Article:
Enabling Healthier Living through Group Empowerment: A Critical Ethnographic Study of Adolescents with Disabilities in the Urban Slums of North India
MetadataShow full item record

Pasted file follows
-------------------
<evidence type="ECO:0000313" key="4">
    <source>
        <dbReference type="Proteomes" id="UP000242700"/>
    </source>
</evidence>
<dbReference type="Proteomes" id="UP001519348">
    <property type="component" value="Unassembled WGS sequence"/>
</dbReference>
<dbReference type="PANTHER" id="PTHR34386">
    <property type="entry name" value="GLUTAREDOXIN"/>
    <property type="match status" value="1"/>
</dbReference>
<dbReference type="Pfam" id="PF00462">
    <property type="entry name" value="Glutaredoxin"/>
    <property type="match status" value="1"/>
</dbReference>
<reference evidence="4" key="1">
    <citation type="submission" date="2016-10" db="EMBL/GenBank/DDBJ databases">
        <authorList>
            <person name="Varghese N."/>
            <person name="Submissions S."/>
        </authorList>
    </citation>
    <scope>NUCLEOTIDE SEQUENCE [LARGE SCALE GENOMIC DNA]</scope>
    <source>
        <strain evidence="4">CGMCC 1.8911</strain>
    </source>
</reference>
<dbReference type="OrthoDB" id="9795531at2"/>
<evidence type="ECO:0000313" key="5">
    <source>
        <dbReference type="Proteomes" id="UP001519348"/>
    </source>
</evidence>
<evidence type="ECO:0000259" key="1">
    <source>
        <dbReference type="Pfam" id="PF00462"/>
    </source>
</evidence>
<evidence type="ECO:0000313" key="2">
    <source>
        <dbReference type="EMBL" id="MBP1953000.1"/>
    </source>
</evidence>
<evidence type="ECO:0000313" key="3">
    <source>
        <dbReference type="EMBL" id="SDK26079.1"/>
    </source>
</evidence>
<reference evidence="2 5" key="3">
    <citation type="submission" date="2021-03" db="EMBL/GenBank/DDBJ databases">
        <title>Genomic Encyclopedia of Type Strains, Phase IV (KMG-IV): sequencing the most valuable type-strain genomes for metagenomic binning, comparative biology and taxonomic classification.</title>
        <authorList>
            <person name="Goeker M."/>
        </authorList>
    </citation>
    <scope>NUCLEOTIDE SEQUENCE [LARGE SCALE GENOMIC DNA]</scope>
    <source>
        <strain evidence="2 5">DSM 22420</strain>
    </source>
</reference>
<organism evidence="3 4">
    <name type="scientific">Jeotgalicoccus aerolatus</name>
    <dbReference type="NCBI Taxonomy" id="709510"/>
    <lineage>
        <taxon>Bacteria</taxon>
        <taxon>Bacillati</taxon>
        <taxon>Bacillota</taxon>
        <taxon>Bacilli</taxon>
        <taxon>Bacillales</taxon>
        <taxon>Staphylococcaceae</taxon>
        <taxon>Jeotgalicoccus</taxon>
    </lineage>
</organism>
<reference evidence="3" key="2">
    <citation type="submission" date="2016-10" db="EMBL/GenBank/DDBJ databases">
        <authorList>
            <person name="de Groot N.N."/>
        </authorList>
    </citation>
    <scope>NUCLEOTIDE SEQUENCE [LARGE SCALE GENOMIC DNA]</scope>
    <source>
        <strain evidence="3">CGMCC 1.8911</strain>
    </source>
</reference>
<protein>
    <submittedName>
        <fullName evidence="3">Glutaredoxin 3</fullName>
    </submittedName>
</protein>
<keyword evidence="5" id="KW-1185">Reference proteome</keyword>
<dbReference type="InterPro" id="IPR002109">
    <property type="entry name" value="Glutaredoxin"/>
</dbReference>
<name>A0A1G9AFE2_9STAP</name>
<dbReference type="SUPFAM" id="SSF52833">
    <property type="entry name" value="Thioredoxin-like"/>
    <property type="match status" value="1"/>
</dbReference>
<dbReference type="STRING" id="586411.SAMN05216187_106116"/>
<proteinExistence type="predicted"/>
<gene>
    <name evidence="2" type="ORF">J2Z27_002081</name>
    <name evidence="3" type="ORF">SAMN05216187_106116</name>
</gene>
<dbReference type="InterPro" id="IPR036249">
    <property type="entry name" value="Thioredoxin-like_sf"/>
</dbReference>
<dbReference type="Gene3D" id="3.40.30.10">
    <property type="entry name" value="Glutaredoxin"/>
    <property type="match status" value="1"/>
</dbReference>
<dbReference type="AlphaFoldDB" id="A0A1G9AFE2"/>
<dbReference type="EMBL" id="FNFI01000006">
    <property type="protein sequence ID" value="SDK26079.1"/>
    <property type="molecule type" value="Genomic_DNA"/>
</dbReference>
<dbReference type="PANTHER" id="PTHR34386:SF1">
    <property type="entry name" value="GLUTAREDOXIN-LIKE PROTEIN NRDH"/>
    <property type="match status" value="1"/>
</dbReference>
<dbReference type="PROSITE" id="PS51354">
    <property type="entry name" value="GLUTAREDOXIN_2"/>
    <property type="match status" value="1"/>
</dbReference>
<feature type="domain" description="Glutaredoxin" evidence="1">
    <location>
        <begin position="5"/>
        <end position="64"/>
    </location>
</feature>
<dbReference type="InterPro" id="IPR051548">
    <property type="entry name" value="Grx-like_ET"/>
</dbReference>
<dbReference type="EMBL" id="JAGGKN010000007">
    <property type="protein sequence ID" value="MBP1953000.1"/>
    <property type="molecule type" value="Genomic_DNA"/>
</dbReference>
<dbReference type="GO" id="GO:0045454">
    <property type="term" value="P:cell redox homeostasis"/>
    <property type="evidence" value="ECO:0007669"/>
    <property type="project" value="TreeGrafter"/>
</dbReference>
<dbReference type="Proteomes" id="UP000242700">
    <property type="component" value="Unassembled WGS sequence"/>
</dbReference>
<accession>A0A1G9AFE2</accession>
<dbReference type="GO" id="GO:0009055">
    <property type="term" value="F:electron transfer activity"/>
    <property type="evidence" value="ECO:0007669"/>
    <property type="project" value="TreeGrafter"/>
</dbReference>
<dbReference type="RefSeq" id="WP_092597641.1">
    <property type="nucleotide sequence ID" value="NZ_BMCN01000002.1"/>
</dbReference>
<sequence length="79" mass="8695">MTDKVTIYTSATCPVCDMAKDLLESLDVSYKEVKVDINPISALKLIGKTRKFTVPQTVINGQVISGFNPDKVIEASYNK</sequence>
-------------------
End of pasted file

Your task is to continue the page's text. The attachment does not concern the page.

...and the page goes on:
Given the importance placed on participation and empowerment in global health initiatives, the perspective of young people with disabilities has emerged as a vital field of study. This critical ethnographic study gained insight into the perspectives of adolescents with disabilities aged 12 to 18 years who were affiliated with a community-based rehabilitation program in the urban slums of North India. The purpose of this research was to highlight the collective voices of adolescents with disabilities about their rehabilitation challenges, to explore how the culture influenced the rehabilitation challenges faced by adolescents, and to support collaborative work among adolescents with and without disabilities that would inform organizational activities. Fieldwork was conducted from January to May 2005 and October 2006 to March 2007 with 21 adolescents with disabilities, 11 adolescents without disability, and 10 community-based rehabilitation team members. Multiple data collection methods were utilized to ensure that participants could comfortably express their views. A conceptual framework called the ‘Adolescent Group Empowerment Pyramid’ was developed that illustrates one process for empowering adolescents with disabilities and their peers without disabilities within a community setting. Group empowerment involves adolescents with disabilities working towards assuming greater ownership over their rehabilitation while collaborating with their peers. The ‘group’ concept provided the foundation for the framework because adolescents viewed the group setting as enjoyable and effective. Three areas associated with meaningful group empowerment included: group participation, group demonstration, and group recognition. Three external support factors and ten areas for nurturing the group empowerment process are also described. Participants promoted a more liberal approach to empowering adolescents that embraced the notion of collaboration (rather than competition), interdependence (rather than independence), shared benefits (rather than individual gain), and the interaction of community groups. This approach promotes a harmonious balance between empowerment and the community, rather than an aggressive approach to gaining power over or from other marginalized individuals. Group empowerment, achieved through enabling group-centered occupations, encourages adolescents to collectively work for social and occupational justice. To ensure the sustainability of community-based rehabilitation initiatives, programs must be aware of personally meaningful factors that empower and maintain the interest of the target population.